It was hurtful, Shannon says, though one day not long after Sam's social transition, she got an unexpected boost from a stranger. She was out with Sam and her two other sons, and a man said, "Three boys! You've got your hands full!" For Shannon, who'd spent nights awake worrying about the future, it was welcome reassurance that Sam, who now had the clothes and hair he'd wanted ("short, like Dad's"), would be OK.
Three years ago, mom Debi Jackson, a self-described Southern Baptist conservative, helped her child Avery transition to her "true gender," female, at age 4. Debi was interviewed for a story by her local big-city newspaper and became the target of hateful comments online. "People said if our child wanted to be a dog, we'd probably allow that too," says Debi. "My husband and I were also accused of being homophobic—that we have a feminine gay boy but must have wanted a daughter so badly we convinced him that he's a girl."
Debi wishes people who are uninformed and scared would ask parents about their transgender kids. "It's OK to have questions and not understand this," she says. "That's where we were a few years ago too." Slowly, she's tiptoed into advocacy for transgender children and their parents, many of whom are afraid, having received threats of harm, and even death, to their family.
Many transgender kids find themselves in the position of being accidental pioneers at their school, which often doesn't have a policy in place. That leaves parents waging a fight for their kids' rights over the single most contested battleground: the bathroom. Lawmakers in several states have proposed "bathroom bills" that would restrict transgender students' access, and anti-discrimination laws are being adopted in response. "Unfortunately, the bathroom has been made into a much bigger issue than it needs to be," Kim Pearson says. Parents and schools "go nuts" over it, she notes, with unfounded fears of children being exposed to transgender kids' private parts, or Peeping-Tom trans children spying into stalls (meanwhile, no such instance has ever been documented). "These are the most private children in the world," says Pearson. "As worried as you are about people seeing their genitals, they're more worried. The last thing a transgender child wants someone to know is what's in their pants."
While school administrators may feel it's reasonable to propose transgender kids use teacher bathrooms at school but not girls' or boys' rooms, Pearson explains why it isn't: "Schools often impress that children are to be treated equally. Yet when a transgender child is not able to use the bathroom of their preferred gender, you're discounting their identity several times a day. It wears down their self-esteem, and it just doesn't work." It's also been ruled discrimination: In 2013, a 6-year-old first-grader in Colorado, Coy Mathis, a transgender girl, won a civil-rights case after her school had allowed her to use the boys' bathroom or a single-user staff restroom, but not the girls' room. A similar victory followed in Maine, with monetary damages awarded.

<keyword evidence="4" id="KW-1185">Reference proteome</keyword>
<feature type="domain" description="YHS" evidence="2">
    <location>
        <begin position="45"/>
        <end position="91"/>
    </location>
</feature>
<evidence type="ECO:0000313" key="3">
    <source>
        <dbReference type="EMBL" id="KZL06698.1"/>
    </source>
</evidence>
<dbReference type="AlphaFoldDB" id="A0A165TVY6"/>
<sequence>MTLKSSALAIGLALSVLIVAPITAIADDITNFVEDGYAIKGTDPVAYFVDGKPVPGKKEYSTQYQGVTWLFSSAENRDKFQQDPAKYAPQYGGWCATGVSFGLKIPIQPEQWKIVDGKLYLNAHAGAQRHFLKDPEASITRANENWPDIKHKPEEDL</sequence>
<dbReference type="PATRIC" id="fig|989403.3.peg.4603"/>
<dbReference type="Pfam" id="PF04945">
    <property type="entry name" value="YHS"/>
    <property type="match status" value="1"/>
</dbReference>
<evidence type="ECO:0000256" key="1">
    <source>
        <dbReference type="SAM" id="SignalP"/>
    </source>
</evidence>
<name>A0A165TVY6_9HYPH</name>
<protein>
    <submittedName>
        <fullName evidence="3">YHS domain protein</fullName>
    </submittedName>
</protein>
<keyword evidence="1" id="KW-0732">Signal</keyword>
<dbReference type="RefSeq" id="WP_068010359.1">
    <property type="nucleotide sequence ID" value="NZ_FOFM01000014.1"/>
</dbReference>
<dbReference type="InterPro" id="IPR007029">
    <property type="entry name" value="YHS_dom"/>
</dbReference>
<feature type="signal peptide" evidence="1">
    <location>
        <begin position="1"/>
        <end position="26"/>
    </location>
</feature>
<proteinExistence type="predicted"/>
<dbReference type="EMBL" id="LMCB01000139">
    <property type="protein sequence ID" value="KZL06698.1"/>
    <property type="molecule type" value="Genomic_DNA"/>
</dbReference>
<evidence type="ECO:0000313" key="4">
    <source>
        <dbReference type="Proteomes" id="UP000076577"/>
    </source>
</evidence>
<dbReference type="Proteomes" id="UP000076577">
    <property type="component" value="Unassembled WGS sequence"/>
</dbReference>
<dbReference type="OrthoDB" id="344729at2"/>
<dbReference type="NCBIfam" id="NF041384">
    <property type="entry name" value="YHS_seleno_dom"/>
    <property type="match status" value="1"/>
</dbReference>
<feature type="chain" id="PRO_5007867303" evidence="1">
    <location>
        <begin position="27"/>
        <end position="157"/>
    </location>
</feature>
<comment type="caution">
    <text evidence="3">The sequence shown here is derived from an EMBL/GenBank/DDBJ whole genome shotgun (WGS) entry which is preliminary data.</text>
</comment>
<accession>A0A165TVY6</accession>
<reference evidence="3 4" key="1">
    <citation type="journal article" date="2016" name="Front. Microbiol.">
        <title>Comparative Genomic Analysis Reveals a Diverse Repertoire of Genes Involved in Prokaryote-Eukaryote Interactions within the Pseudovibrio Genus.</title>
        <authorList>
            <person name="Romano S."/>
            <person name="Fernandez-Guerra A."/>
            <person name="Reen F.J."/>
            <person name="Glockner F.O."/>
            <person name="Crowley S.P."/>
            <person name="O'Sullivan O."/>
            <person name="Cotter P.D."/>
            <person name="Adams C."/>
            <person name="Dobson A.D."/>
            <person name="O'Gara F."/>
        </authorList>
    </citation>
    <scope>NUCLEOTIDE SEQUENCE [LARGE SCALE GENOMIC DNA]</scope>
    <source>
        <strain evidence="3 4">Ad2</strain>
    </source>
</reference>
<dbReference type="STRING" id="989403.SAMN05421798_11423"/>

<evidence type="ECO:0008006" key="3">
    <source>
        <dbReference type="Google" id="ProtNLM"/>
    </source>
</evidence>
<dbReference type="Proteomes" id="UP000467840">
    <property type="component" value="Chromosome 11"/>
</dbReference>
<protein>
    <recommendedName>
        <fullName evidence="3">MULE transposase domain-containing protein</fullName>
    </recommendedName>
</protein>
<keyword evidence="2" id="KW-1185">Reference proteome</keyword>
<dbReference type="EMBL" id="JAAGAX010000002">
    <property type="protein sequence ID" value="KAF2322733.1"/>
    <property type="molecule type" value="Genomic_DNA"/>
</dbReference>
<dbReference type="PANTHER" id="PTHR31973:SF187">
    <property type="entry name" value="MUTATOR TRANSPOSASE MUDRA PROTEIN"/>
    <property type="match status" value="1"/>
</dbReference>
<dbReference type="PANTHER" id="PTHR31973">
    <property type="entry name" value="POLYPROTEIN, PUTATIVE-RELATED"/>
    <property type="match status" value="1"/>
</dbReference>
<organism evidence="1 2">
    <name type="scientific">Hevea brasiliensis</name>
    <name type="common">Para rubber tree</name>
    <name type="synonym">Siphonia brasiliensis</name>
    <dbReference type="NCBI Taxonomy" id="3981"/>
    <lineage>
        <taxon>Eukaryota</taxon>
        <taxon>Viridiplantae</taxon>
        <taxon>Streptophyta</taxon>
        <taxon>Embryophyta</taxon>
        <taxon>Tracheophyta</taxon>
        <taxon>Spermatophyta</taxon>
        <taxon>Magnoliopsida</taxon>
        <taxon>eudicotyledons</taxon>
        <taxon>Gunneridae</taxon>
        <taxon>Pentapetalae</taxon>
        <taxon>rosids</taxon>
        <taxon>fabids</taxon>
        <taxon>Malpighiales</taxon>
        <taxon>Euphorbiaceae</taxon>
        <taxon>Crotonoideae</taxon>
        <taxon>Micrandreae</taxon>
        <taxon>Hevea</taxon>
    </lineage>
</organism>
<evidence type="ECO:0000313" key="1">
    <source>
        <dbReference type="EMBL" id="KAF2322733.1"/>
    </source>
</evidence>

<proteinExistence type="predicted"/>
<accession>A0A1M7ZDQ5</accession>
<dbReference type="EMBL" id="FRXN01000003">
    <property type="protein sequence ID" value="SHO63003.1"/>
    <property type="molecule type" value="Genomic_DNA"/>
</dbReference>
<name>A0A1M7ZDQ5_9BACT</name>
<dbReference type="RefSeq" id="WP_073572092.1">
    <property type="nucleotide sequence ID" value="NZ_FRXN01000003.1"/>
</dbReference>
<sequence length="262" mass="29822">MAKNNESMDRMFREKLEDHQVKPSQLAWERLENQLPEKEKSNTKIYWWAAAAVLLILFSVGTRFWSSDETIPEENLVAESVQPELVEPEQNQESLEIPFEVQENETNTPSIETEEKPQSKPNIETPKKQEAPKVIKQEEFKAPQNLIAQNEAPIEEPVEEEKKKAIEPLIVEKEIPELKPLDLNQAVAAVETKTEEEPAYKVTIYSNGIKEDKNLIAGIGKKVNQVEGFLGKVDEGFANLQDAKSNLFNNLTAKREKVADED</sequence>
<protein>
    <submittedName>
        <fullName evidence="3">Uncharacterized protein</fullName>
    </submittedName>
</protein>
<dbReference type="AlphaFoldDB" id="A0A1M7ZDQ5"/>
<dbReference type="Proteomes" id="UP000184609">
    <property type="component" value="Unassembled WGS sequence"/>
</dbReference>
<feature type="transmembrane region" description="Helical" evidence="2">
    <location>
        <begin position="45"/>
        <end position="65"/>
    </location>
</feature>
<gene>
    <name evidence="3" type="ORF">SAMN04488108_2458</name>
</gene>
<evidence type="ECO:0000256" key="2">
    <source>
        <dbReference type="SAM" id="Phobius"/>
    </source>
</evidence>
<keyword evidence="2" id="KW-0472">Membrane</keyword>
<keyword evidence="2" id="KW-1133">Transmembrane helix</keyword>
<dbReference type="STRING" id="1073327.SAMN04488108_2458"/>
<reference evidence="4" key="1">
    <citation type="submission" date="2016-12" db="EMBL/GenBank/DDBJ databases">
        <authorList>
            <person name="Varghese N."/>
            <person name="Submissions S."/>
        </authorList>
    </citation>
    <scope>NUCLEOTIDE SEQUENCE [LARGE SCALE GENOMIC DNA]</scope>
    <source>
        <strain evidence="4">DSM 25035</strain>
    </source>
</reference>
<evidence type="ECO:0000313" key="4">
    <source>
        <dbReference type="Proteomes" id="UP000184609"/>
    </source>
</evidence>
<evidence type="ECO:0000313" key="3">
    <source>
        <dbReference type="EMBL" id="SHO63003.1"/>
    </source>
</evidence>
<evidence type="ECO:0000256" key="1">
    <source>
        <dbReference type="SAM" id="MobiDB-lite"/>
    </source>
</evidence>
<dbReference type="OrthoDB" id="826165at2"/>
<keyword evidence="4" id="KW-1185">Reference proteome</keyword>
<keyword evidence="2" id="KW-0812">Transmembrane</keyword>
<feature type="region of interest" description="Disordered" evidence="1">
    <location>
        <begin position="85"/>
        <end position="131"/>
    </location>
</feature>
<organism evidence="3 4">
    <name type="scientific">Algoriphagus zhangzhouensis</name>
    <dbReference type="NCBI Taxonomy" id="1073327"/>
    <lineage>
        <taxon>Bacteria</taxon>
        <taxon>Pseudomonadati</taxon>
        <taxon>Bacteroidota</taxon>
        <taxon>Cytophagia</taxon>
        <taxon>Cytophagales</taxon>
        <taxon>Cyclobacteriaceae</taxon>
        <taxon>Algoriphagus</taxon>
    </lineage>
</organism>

How Siblings Adjust
Transitioning is a big event for the entire family, including the siblings. "For the most part, the younger siblings are, the easier it is for them to adapt to the idea that they now have a brother instead of a sister, or vice versa," says Tando. "The older they are, the longer it may take to adjust. Still, it's a pretty short period of time, and they typically become their sibling's biggest advocates and the pronoun correctors."
Most of the work gender therapists do with families of transgender youth, says Tando, is in support of parents. She helps them understand that grieving is normal and not uncommon, as parents adjust to changes, including letting go of some of the gender-specific expectations they'd had for their child. "I don't want to minimize it, but the anticipatory grieving is often worse than the grieving that actually happens," says Tando. "Parents come to realize their child is still here and they are very much enjoying their child, just differently." A gender therapist can also help parents navigate communication with school administrators and extended family, and make a referral to endocrinologists who are knowledgeable about transgender kids. A gender therapist also works with the child, of course, but in Tando's experience it's the parents who need more guidance. She says, "One child wrote me a note that I thought was so poignant: 'Thank you for helping my mom and dad!'"
Ellen, Rylie's mom, still has the G.I. Joe action figure that Rylie broke apart in anger. "It's symbolic to me, and it reminds me: Do not try to make your child conform. She knew what she wanted and knew who she was, and we don't try to change it," says Ellen. When Ellen and Rylie went through Rylie's bedroom together at the end of first grade and packed away all of her boy clothes for good, Ellen came upon their very first family photo together, when Rylie was a baby, before any of them knew what lay ahead. "The words around the frame say, 'Love bears all things, love endures all things, and love helps all things," says Ellen now. "And I reread them, knowing they were true, and I just started to cry."